Choro is a largely instrumental street music that emerged in the nineteenth century and is roughly a Brazilian equivalent to traditional New Orleans jazz. As Payne explains: “It bridges the gap between ragtime and trad jazz. There was a piano player in Brazil in the late 1800s; his name is Ernesto Nazareth. There is story that he met Gottschalk [the first renowned American classical music composer, who was influenced by the African rhythms played in New Orleans’ Congo Square], who made a legendary tour of Brazil. Nazareth was writing songs he called ‘Tango Brasiliero,’ and they wound up being some of the first choros. So, by the 1900s, choro was off and running, and it became this kind of street music of really highly skilled musicians starting in Rio, mostly people who could read music and who could blow their asses off. A lot of choro is played traditionally without improvisation at all, but it flourished and became a vehicle for improvisation and really was one of the original underpinnings of samba and, certainly, bossa nova.” “That trip” that Payne refers to is his two-and-a-half-year journey performing his way through Mexico with side trips to Cuba, where he performed with pre-Buena Vista Social Club-fame artists like pianist Ruben Gonzales and bassist Orlando “Cachaito” López, as well as stops in Honduras, Nicaragua Costa Rica, Panama, and Venezuela.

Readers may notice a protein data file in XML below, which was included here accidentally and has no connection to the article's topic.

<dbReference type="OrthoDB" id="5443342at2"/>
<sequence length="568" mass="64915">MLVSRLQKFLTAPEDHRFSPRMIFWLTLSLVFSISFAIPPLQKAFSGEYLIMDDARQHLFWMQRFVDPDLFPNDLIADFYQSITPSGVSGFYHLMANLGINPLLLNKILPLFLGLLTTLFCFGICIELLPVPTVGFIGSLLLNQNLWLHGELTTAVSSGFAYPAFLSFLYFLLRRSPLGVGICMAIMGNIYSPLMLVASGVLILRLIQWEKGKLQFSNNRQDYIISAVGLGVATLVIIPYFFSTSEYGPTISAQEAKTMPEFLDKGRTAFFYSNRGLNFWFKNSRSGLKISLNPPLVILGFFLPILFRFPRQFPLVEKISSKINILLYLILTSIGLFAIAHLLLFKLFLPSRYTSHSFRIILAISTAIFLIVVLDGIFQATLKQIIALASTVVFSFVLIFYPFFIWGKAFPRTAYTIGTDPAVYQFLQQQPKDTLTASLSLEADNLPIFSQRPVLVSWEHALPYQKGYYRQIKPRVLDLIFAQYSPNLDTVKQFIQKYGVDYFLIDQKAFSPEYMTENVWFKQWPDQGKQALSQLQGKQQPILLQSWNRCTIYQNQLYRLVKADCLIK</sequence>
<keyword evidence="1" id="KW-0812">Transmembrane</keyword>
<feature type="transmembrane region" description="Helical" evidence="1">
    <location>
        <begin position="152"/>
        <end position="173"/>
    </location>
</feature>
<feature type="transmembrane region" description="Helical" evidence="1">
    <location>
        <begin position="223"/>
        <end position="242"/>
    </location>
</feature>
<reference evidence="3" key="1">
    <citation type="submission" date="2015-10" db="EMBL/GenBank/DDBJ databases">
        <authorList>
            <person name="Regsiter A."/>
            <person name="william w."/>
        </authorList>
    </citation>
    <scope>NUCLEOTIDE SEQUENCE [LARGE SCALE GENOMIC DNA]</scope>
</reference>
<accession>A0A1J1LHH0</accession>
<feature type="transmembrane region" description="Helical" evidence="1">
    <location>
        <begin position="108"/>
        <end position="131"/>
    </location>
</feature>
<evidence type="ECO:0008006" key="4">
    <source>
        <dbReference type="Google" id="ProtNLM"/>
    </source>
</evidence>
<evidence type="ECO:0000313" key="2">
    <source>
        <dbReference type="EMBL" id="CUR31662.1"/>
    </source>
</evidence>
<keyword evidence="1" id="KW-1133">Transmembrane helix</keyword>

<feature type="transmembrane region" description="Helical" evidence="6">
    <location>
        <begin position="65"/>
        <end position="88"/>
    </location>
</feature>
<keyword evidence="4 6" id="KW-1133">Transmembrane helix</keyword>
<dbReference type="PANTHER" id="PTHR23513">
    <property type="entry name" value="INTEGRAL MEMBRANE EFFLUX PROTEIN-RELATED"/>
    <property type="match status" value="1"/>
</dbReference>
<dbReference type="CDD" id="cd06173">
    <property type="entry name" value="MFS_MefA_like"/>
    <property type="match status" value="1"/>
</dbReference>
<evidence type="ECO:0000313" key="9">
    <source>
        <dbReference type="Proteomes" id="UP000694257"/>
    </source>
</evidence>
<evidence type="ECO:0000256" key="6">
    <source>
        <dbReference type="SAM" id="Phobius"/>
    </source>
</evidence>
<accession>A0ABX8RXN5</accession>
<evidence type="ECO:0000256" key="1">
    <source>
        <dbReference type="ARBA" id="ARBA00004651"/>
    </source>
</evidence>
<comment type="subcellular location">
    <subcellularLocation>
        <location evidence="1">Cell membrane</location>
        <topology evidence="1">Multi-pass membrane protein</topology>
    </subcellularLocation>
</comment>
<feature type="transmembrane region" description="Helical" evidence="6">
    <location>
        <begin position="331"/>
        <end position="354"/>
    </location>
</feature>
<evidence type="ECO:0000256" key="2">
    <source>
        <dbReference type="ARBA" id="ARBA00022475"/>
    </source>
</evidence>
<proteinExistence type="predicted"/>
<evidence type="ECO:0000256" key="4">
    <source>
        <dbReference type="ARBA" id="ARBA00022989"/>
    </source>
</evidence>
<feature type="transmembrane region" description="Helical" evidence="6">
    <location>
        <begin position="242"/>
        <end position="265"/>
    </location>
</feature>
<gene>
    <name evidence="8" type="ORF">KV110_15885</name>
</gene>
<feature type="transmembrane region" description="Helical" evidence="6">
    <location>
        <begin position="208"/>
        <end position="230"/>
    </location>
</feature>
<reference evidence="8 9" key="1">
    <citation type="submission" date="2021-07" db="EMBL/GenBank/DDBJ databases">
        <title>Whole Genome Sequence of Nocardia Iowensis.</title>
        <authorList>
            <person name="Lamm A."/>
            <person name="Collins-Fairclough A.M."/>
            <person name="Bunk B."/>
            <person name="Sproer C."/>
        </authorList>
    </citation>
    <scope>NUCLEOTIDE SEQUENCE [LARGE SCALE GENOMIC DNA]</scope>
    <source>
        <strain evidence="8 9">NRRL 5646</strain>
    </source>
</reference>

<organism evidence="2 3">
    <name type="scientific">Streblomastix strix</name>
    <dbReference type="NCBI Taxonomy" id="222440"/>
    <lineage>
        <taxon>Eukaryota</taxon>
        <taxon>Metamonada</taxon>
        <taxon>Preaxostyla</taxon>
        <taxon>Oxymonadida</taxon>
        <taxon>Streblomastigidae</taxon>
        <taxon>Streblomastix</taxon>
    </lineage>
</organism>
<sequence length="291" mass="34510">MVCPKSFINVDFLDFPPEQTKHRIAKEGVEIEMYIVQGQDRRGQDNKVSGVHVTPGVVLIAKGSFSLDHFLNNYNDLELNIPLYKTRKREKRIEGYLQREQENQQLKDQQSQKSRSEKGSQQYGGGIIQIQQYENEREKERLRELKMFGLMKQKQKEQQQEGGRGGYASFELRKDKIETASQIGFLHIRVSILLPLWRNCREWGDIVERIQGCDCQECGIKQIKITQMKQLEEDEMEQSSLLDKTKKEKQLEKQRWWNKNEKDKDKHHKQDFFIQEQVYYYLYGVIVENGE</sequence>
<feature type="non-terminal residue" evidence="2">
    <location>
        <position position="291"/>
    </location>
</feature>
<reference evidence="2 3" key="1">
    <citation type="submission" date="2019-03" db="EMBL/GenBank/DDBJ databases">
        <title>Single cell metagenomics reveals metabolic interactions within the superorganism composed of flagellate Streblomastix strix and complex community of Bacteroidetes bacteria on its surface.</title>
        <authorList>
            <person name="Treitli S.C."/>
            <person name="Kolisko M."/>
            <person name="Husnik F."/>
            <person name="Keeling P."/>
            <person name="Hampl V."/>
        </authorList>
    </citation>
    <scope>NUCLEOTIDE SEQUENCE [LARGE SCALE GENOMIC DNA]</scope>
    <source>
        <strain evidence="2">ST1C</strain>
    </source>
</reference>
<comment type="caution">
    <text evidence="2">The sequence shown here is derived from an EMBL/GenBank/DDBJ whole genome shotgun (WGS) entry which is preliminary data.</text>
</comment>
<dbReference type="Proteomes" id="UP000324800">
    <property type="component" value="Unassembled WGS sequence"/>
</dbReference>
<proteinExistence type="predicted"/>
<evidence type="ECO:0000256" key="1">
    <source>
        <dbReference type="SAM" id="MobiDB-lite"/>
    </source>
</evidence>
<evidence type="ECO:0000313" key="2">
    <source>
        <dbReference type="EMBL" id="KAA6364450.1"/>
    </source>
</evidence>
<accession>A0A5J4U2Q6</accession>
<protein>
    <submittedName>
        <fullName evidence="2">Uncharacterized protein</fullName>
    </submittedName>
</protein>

His ultimate destination was Brazil and the opportunity to play choro music: “It took me a year to get across Mexico, but every place I was playing when I was sitting at home in the hotel or my apartment, I was practicing choro.” The dedicated preparation paidoff: “I arrived in Manaus speaking no Portuguese and recognizing the culture in Brazil was very different from the Hispanic culture I’d seen for a year and a half. So, I decided to play on the street. I didn’t want to go downtown; I didn’t have the nerve for that, so I went off in a little park out in a residential area and started playing choro, and nobody paid any attention. People just walked by, and then one guy came by and said you should go play on this TV show, Carousel de Saudade. So, I asked some people about it, and it’s a weekly show that has a house band, Club de Chorinho, and people would come in sing their favorite song. So, I went down to the audition, and they went through all the kitchen singers, and they said, ‘Hey you, in the back, what do you want?’ And I said I wanted to play some choro, and they looked at each other and said what do you want to play. I named a couple, and they said pick one. So, the next week I was on the show, and that was where I met guitarist Antonio Mello, the guy I recorded with down there. He seemed to be an unlikely person for me to hang out with, but my attitude was ‘I’ve come this far, why not go across town and see what’s up.’ And, I went to this guy’s home at his invitation and sat down in his kitchen and started listening to this music he was composing, and I was like, ‘Oh, that’s why I’m here.’ So, I wound up staying in Manaus for six months, playing regularly in the band on the TV show and going over to Antonio’s house and working with him on his new music and rehearsing with him. But Manaus was devoid of culture at the time, and we had two gigs in six months. So, when I was getting ready to leave, I said let’s go into the studio with this stuff at least. We ponied up some money and went into a little studio and recorded what became the album Inspiration.” In addition to Mello, Payne also made another valuable connection playing with Club de Chorinho: “We played a gig on a boat on the Amazon River, and that was where I met composer Gaudencio Thiago de Mello (no relation). I had become friends with him, and he had played for me the rough mixes of his Journey To The Amazon with Paul Winter and Sharon Isbin. I asked him to come to the sessions and keep time, and he came and did it with clay pots and boxes of matches, whatever he could get his hands on. Antonio moved back to Rio. I tried to shop that record around here and had no luck at all. Finally, through Thiago, Antonio hooked up with Ethnos Brazil, and they recorded a bunch more percussion tracks and released it down there. Thiago and I had begun this friendship, me going to New York and playing gigs with him, and so when that record came out, he negotiated a deal so I could release it in the States in 2005 [on his Dexofon label].”